Astoria resident Christina Ellis wears many hats.
She is a sculptor, business coach, paraglider, mother and nature connoisseur. With the release of her debut book, “You Don’t Need Permission: Finding your path to a purely authentic life,” she also is now an author.
In the book, Ellis shares thoughts she has gathered based on her life. The book captures what it means to live through “It,” and how women are capable of taking back their time and energy. Ellis takes inspiration from self-help author Brené Brown and writer Cheryl Strayed, inspiring women to listen to themselves and pursue their passions.
“I don’t have degrees to sit on and I don’t have theories to espouse. But what I do have is a lot of real life experience, both mine and people that I talk to all day, every day,” Ellis said. “Those experiences became this sort of conversation that I wanted to have with women to say, ‘Hey, are you looking at this?’ There’s a real power in ownership, like owning your decisions and owning your values and standing up for what you believe in. It may or may not be right. That’s not for anybody else to judge but how freeing is it to be able to say, ‘This is me, this is who I am.’”
In the beginning of the book, readers are taken along Ellis’ journey of “living with intention,” an ethos that has always stuck with Ellis, she said.
“Living with intention is not like you work, work, work, or I should spend less time on social media,” she said. “That is not what I talk about. I’m talking about taking a look at the choice you have to make on how you want your day to look like and what you want your life to look like. And then do those things that will make your life get to that point. Say you want to be a writer and you don’t do anything to be a writer. You’re lying to yourself somewhere along the way. And what I’m saying is let’s get rid of it. Let’s dig into that lie. Let’s figure out what that is. And either remove it or decide that you’re not going to be a writer.”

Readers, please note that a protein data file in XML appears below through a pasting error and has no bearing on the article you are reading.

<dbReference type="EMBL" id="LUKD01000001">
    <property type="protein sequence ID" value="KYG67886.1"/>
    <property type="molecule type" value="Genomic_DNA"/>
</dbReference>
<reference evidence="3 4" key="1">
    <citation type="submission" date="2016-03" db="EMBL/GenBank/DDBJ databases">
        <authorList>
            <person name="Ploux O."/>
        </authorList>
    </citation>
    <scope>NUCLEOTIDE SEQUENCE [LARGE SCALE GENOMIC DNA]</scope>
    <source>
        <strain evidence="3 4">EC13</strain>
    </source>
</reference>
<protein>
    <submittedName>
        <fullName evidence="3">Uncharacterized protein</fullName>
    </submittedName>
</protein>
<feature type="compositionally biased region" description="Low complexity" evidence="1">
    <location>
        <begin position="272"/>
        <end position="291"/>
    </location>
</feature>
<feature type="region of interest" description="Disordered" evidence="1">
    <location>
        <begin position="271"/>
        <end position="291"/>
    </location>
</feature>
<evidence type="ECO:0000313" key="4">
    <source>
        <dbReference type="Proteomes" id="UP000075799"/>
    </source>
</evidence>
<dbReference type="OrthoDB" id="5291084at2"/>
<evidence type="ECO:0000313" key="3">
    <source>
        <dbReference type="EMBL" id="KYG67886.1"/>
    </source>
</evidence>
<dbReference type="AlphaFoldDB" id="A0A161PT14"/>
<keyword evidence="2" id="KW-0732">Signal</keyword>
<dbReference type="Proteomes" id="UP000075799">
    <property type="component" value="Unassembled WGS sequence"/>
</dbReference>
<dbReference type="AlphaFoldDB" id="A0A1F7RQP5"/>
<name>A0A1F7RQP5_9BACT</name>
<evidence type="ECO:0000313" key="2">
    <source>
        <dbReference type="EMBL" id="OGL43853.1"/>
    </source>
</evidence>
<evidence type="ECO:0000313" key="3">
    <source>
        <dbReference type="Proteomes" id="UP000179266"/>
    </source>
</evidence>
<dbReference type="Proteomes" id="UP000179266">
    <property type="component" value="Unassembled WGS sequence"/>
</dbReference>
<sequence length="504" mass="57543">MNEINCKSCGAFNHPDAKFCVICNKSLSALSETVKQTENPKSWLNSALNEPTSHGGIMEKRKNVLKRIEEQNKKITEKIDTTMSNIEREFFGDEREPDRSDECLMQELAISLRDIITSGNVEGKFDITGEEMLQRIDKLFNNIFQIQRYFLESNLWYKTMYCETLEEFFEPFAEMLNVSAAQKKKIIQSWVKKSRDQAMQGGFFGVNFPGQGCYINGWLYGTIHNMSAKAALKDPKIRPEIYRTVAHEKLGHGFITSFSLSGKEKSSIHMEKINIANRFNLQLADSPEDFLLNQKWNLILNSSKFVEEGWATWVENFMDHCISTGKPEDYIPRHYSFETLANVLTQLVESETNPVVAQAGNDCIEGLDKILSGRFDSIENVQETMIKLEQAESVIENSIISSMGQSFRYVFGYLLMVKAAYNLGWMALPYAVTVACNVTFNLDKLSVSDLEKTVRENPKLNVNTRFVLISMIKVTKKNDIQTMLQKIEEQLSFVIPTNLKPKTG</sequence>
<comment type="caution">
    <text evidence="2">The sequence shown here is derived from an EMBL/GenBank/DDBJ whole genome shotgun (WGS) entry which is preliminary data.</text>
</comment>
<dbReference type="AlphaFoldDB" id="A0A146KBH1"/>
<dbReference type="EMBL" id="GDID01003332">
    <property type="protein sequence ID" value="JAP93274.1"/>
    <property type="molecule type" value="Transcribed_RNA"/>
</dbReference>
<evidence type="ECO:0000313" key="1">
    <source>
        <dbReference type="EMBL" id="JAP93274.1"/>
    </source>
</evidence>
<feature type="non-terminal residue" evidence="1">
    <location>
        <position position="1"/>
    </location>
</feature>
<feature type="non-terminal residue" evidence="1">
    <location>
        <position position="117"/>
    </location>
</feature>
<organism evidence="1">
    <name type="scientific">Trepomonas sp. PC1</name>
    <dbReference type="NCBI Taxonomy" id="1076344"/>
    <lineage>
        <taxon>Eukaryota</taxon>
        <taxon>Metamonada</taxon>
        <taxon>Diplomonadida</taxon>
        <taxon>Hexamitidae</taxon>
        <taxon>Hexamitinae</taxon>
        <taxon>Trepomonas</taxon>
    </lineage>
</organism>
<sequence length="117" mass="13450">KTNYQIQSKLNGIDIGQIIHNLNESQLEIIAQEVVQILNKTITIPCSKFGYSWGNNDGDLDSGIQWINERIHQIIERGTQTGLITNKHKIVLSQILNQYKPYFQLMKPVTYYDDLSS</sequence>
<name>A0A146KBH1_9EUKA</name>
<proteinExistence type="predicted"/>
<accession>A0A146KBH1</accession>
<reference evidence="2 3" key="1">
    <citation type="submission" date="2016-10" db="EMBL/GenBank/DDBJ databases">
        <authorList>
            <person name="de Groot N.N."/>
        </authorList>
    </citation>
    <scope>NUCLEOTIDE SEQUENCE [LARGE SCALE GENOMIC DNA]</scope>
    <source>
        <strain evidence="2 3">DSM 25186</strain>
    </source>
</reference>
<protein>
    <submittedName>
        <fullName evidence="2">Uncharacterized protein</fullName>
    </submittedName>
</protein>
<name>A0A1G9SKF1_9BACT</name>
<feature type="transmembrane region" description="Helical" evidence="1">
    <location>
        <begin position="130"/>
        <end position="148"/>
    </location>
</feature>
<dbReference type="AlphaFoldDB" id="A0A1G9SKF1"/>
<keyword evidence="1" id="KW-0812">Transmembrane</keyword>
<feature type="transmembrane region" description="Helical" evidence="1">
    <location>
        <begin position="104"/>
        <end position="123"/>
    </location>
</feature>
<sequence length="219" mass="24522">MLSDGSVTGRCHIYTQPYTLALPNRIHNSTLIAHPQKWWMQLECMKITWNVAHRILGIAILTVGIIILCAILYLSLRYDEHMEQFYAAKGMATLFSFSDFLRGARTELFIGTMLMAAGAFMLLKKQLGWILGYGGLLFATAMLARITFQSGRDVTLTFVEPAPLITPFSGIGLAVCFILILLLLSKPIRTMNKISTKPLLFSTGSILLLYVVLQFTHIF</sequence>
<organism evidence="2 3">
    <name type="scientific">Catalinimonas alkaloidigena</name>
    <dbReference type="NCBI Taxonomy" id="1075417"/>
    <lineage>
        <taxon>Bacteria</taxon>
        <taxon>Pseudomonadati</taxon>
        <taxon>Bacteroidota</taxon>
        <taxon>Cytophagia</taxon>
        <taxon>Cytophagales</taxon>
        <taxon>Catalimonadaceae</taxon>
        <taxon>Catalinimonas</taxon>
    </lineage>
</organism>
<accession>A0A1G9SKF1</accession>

“But whatever you choose to do, let’s do it with intentionality,” she continued. “Most of my clients have kids and I had kids. People always say, ‘Oh my gosh, it’s the best time. Don’t let it slip away.’ And people go, ‘Yeah, yeah, yeah.’ And guess what they do, they let it slip away. And you can’t get that time back. And so what I’m saying is be intentional in the beginning so that you actually live your life the way you want to live it. Pay attention to what you are doing.”
As a business coach, Ellis worked with small business owners, corporations and the U.S. Department of Defense. Her clients have brought her closer to unearthing the message behind her book, she said.
“The title really came from my clients,” Ellis said. “I don’t know how many men and women I’ve met and we’ll talk about something, some aspect of their business and I’ll say, ‘OK, go do that.’ And then they’ll come back and they’ll say it was successful. And I say, ‘Why didn’t you do it before?’ And invariably, what happens every time, they go, ‘I guess I just needed somebody to tell me I had permission to do it.’ And so after hearing that enough times from business owners, these people that we look up to and are successful, powerful people in our communities and they’re needing someone to tell them that they have permission to do whatever this thing is, it became really obvious to me that it was time that it needed to be written down and put out in this book.”
Ellis invites women to join her online community, found at community.youdontneedpermission.com. The site explores the principles found in Ellis’ book and serves as a conversational collective that she hopes will encourage others for their own self discovery.
“There is a certain magic with this book,” Ellis said. “I come through the back door of this process of self help and empowerment. The real message of the book is having ownership of you and your choices. Through that ownership comes a lot of power. I think for a long time women have been told it is unladylike to access it. For me, for my book, I just want to say it is okay to own your life and make it what you want it to be.”